• Pulmonary fibrosis: While pleural fibrosis indicates the lung lining has been damaged, pulmonary fibrosis indicates the lungs themselves have been scarred. According to the American Lung Association (ALA), pulmonary fibrosis prevents the lungs from properly expanding. The body gets less oxygen as a result.
Does a veteran you love have an asbestos-related disease? Get a free veterans packet to learn about VA benefits, treatment options, and financial aid.

Legal Options for Asbestos-Related Diseases

The manufacturers of asbestos-based products knew people could get sick from exposure decades before the public did. Asbestos companies did not warn the public or the U.S. military — instead, they suppressed the risks to keep making money.

Today, those suffering from an asbestos-related disease can pursue financial compensation from these manufacturers through legal action.

Legal compensation is awarded through:

  • Lawsuits: Through a mesothelioma lawsuit, manufacturers may be forced to compensate victims for causing their asbestos-related illness. These lawsuits award $1 million on average.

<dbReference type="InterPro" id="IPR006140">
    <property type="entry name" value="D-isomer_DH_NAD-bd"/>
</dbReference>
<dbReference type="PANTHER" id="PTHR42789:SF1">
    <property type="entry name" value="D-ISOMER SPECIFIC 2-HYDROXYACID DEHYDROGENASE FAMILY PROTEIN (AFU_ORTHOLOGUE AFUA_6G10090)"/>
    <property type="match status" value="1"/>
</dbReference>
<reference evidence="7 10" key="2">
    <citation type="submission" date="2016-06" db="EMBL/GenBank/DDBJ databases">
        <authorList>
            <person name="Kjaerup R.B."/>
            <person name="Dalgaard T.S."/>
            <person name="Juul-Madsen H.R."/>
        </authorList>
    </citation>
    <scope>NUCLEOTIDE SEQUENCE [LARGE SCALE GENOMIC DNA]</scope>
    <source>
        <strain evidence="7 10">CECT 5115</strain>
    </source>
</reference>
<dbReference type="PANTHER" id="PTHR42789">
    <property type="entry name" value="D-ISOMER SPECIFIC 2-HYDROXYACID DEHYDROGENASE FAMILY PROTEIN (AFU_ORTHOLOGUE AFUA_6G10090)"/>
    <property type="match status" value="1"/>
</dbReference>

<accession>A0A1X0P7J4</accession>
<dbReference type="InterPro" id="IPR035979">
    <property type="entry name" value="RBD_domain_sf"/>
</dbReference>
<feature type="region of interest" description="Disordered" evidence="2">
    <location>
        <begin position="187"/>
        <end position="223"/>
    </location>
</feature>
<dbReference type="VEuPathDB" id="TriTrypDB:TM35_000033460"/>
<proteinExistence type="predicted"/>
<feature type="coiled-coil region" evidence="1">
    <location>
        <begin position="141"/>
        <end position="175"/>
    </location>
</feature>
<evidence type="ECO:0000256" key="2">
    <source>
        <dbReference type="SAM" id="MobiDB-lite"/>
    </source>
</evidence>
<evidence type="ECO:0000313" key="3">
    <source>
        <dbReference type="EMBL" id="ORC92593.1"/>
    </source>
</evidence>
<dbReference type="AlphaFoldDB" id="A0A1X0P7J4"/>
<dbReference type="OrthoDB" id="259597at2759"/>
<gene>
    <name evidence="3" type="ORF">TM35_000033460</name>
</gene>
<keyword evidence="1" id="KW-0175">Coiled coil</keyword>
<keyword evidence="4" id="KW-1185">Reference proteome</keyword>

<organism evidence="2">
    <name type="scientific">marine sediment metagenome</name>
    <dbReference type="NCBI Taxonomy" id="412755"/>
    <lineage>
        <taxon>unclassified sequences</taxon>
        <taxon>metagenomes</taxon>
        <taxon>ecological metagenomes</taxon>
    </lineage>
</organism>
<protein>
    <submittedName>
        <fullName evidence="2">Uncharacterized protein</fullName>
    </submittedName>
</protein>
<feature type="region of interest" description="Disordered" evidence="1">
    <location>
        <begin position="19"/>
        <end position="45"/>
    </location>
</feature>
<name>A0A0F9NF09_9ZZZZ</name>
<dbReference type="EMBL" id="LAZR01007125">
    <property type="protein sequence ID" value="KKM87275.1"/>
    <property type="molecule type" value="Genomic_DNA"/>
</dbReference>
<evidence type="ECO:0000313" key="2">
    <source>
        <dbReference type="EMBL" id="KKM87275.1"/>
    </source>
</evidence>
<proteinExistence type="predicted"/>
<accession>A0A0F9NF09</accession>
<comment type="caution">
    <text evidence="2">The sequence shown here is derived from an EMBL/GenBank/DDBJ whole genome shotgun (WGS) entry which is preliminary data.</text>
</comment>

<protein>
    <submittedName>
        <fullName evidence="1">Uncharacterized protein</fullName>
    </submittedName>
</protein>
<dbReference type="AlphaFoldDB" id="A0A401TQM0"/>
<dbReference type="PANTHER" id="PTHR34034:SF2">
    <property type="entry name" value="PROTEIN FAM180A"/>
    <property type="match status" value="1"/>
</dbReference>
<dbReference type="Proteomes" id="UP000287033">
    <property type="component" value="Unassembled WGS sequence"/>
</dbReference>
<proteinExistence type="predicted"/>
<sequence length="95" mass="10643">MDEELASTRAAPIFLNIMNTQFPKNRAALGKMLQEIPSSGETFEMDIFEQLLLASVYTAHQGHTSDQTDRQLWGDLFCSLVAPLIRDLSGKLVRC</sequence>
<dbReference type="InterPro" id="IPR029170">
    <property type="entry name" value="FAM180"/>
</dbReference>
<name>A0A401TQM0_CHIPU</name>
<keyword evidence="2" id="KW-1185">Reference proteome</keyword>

• Asbestos trust funds: Some manufacturers of asbestos-based products declared bankruptcy to avoid being sued. However, these companies were forced to establish trust funds so victims would still get compensated. An estimated $30 billion is currently available in asbestos trust funds.

No branch of the U.S. military or government will face legal action. Further, filing a lawsuit or trust fund claim does not affect a veteran’s VA benefits.

Connect with a lawyer to see if you can pursue legal compensation.

Help for Veterans With Asbestos-Related Diseases

Older U.S. veterans are at a very high risk of diseases caused by asbestos since the military relied on this substance in its ships, bases, vehicles, planes, and shipyards. Thankfully, veterans who got sick after being exposed to asbestos while serving can file for a wide range of VA benefits.

VA benefits include:

  • Medical care from some of the best mesothelioma doctors
  • Monthly financial payouts
  • Survivor benefits for qualifying family members
  • Upcoming treatments through clinical trials in select cases

The Mesothelioma Veterans Center is dedicated to helping all veterans with asbestos-related diseases access the benefits they may deserve. Our team is well-prepared to help you pursue VA benefits and other forms of compensation.

Get help filing for VA benefits now.

Questions About Asbestos-Related Diseases

How long can asbestos-related diseases take to develop?